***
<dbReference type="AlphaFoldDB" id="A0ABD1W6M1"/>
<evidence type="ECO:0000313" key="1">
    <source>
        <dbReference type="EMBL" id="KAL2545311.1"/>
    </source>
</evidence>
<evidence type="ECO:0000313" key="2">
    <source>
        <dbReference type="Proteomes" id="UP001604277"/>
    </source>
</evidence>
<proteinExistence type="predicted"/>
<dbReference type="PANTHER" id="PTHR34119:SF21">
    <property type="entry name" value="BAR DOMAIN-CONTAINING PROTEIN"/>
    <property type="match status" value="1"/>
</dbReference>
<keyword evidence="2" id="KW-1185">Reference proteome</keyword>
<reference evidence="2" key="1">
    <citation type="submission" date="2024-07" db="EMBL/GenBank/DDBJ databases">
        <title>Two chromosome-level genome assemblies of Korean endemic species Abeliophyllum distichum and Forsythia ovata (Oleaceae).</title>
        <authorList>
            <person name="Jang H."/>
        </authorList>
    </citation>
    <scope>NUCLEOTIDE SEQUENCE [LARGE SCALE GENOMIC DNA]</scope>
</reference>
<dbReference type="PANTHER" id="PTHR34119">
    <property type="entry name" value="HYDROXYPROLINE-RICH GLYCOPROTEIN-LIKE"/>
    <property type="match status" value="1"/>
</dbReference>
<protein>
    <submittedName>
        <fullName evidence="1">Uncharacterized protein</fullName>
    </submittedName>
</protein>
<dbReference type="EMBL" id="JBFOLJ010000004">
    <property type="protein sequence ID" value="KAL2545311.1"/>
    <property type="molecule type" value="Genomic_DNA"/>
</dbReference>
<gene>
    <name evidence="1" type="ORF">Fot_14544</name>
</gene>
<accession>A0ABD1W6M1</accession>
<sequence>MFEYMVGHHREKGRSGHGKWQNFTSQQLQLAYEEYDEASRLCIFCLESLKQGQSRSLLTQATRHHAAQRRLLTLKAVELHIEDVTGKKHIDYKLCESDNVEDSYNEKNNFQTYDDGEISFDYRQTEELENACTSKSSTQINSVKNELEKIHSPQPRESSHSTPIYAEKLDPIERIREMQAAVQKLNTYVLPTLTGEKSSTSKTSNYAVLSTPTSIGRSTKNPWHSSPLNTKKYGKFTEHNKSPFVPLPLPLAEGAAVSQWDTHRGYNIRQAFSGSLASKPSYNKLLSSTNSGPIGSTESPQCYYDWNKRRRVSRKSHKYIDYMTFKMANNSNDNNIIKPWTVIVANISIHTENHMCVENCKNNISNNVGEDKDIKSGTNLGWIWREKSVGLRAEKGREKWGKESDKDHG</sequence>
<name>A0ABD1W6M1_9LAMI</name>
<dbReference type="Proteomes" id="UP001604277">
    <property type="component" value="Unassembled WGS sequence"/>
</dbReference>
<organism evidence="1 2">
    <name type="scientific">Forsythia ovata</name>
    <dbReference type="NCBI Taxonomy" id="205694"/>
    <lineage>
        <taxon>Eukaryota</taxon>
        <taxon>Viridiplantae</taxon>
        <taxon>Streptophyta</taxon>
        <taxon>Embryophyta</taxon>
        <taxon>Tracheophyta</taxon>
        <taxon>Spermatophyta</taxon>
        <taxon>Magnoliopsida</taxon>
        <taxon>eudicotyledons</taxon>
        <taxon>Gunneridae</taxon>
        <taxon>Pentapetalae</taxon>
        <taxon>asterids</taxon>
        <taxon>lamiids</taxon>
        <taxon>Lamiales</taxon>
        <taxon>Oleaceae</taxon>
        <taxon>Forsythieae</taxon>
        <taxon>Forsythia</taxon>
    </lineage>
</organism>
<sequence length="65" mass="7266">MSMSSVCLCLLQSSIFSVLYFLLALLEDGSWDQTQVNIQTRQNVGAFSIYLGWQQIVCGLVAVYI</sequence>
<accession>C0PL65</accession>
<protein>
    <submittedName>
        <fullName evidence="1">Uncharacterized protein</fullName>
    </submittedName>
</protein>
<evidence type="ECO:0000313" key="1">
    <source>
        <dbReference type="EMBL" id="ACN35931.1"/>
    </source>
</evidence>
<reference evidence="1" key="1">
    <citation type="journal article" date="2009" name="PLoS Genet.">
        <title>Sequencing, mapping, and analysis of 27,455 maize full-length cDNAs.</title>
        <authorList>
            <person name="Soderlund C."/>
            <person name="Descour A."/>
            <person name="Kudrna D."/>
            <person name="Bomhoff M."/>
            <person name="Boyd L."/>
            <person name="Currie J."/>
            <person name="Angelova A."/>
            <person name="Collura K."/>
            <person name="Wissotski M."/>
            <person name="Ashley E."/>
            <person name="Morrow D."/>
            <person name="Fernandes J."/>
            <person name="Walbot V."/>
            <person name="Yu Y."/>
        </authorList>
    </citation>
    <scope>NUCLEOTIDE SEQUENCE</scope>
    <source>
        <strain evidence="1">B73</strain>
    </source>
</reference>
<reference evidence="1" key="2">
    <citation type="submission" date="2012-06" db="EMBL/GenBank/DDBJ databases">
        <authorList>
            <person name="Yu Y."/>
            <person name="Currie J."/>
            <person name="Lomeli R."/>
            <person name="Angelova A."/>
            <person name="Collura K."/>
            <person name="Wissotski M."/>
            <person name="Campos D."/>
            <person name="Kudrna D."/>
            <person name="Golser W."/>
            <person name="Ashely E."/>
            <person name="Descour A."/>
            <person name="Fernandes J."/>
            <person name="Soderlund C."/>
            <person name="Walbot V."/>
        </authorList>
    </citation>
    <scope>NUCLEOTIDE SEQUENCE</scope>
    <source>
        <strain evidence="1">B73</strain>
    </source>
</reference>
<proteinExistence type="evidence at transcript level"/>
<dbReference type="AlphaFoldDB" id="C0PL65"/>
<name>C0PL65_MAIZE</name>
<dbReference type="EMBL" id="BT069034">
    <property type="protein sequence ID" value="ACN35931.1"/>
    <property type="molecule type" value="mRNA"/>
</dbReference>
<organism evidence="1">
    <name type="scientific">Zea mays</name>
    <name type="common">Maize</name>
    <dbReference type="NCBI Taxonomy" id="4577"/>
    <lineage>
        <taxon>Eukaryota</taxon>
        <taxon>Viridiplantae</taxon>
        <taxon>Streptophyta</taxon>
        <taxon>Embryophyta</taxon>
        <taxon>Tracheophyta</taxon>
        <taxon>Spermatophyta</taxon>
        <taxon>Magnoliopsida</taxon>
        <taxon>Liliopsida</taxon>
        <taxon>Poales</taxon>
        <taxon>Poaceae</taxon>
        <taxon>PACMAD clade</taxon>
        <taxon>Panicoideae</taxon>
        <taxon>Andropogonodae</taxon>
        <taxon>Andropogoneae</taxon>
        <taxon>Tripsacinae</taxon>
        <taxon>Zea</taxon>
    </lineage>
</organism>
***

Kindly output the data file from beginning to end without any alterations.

<dbReference type="AlphaFoldDB" id="A0ABD1W6M1"/>
<evidence type="ECO:0000313" key="1">
    <source>
        <dbReference type="EMBL" id="KAL2545311.1"/>
    </source>
</evidence>
<evidence type="ECO:0000313" key="2">
    <source>
        <dbReference type="Proteomes" id="UP001604277"/>
    </source>
</evidence>
<proteinExistence type="predicted"/>
<dbReference type="PANTHER" id="PTHR34119:SF21">
    <property type="entry name" value="BAR DOMAIN-CONTAINING PROTEIN"/>
    <property type="match status" value="1"/>
</dbReference>
<keyword evidence="2" id="KW-1185">Reference proteome</keyword>
<reference evidence="2" key="1">
    <citation type="submission" date="2024-07" db="EMBL/GenBank/DDBJ databases">
        <title>Two chromosome-level genome assemblies of Korean endemic species Abeliophyllum distichum and Forsythia ovata (Oleaceae).</title>
        <authorList>
            <person name="Jang H."/>
        </authorList>
    </citation>
    <scope>NUCLEOTIDE SEQUENCE [LARGE SCALE GENOMIC DNA]</scope>
</reference>
<dbReference type="PANTHER" id="PTHR34119">
    <property type="entry name" value="HYDROXYPROLINE-RICH GLYCOPROTEIN-LIKE"/>
    <property type="match status" value="1"/>
</dbReference>
<protein>
    <submittedName>
        <fullName evidence="1">Uncharacterized protein</fullName>
    </submittedName>
</protein>
<dbReference type="EMBL" id="JBFOLJ010000004">
    <property type="protein sequence ID" value="KAL2545311.1"/>
    <property type="molecule type" value="Genomic_DNA"/>
</dbReference>
<gene>
    <name evidence="1" type="ORF">Fot_14544</name>
</gene>
<accession>A0ABD1W6M1</accession>
<sequence>MFEYMVGHHREKGRSGHGKWQNFTSQQLQLAYEEYDEASRLCIFCLESLKQGQSRSLLTQATRHHAAQRRLLTLKAVELHIEDVTGKKHIDYKLCESDNVEDSYNEKNNFQTYDDGEISFDYRQTEELENACTSKSSTQINSVKNELEKIHSPQPRESSHSTPIYAEKLDPIERIREMQAAVQKLNTYVLPTLTGEKSSTSKTSNYAVLSTPTSIGRSTKNPWHSSPLNTKKYGKFTEHNKSPFVPLPLPLAEGAAVSQWDTHRGYNIRQAFSGSLASKPSYNKLLSSTNSGPIGSTESPQCYYDWNKRRRVSRKSHKYIDYMTFKMANNSNDNNIIKPWTVIVANISIHTENHMCVENCKNNISNNVGEDKDIKSGTNLGWIWREKSVGLRAEKGREKWGKESDKDHG</sequence>
<name>A0ABD1W6M1_9LAMI</name>
<dbReference type="Proteomes" id="UP001604277">
    <property type="component" value="Unassembled WGS sequence"/>
</dbReference>
<organism evidence="1 2">
    <name type="scientific">Forsythia ovata</name>
    <dbReference type="NCBI Taxonomy" id="205694"/>
    <lineage>
        <taxon>Eukaryota</taxon>
        <taxon>Viridiplantae</taxon>
        <taxon>Streptophyta</taxon>
        <taxon>Embryophyta</taxon>
        <taxon>Tracheophyta</taxon>
        <taxon>Spermatophyta</taxon>
        <taxon>Magnoliopsida</taxon>
        <taxon>eudicotyledons</taxon>
        <taxon>Gunneridae</taxon>
        <taxon>Pentapetalae</taxon>
        <taxon>asterids</taxon>
        <taxon>lamiids</taxon>
        <taxon>Lamiales</taxon>
        <taxon>Oleaceae</taxon>
        <taxon>Forsythieae</taxon>
        <taxon>Forsythia</taxon>
    </lineage>
</organism>
<sequence length="65" mass="7266">MSMSSVCLCLLQSSIFSVLYFLLALLEDGSWDQTQVNIQTRQNVGAFSIYLGWQQIVCGLVAVYI</sequence>
<accession>C0PL65</accession>
<protein>
    <submittedName>
        <fullName evidence="1">Uncharacterized protein</fullName>
    </submittedName>
</protein>
<evidence type="ECO:0000313" key="1">
    <source>
        <dbReference type="EMBL" id="ACN35931.1"/>
    </source>
</evidence>
<reference evidence="1" key="1">
    <citation type="journal article" date="2009" name="PLoS Genet.">
        <title>Sequencing, mapping, and analysis of 27,455 maize full-length cDNAs.</title>
        <authorList>
            <person name="Soderlund C."/>
            <person name="Descour A."/>
            <person name="Kudrna D."/>
            <person name="Bomhoff M."/>
            <person name="Boyd L."/>
            <person name="Currie J."/>
            <person name="Angelova A."/>
            <person name="Collura K."/>
            <person name="Wissotski M."/>
            <person name="Ashley E."/>
            <person name="Morrow D."/>
            <person name="Fernandes J."/>
            <person name="Walbot V."/>
            <person name="Yu Y."/>
        </authorList>
    </citation>
    <scope>NUCLEOTIDE SEQUENCE</scope>
    <source>
        <strain evidence="1">B73</strain>
    </source>
</reference>
<reference evidence="1" key="2">
    <citation type="submission" date="2012-06" db="EMBL/GenBank/DDBJ databases">
        <authorList>
            <person name="Yu Y."/>
            <person name="Currie J."/>
            <person name="Lomeli R."/>
            <person name="Angelova A."/>
            <person name="Collura K."/>
            <person name="Wissotski M."/>
            <person name="Campos D."/>
            <person name="Kudrna D."/>
            <person name="Golser W."/>
            <person name="Ashely E."/>
            <person name="Descour A."/>
            <person name="Fernandes J."/>
            <person name="Soderlund C."/>
            <person name="Walbot V."/>
        </authorList>
    </citation>
    <scope>NUCLEOTIDE SEQUENCE</scope>
    <source>
        <strain evidence="1">B73</strain>
    </source>
</reference>
<proteinExistence type="evidence at transcript level"/>
<dbReference type="AlphaFoldDB" id="C0PL65"/>
<name>C0PL65_MAIZE</name>
<dbReference type="EMBL" id="BT069034">
    <property type="protein sequence ID" value="ACN35931.1"/>
    <property type="molecule type" value="mRNA"/>
</dbReference>
<organism evidence="1">
    <name type="scientific">Zea mays</name>
    <name type="common">Maize</name>
    <dbReference type="NCBI Taxonomy" id="4577"/>
    <lineage>
        <taxon>Eukaryota</taxon>
        <taxon>Viridiplantae</taxon>
        <taxon>Streptophyta</taxon>
        <taxon>Embryophyta</taxon>
        <taxon>Tracheophyta</taxon>
        <taxon>Spermatophyta</taxon>
        <taxon>Magnoliopsida</taxon>
        <taxon>Liliopsida</taxon>
        <taxon>Poales</taxon>
        <taxon>Poaceae</taxon>
        <taxon>PACMAD clade</taxon>
        <taxon>Panicoideae</taxon>
        <taxon>Andropogonodae</taxon>
        <taxon>Andropogoneae</taxon>
        <taxon>Tripsacinae</taxon>
        <taxon>Zea</taxon>
    </lineage>
</organism>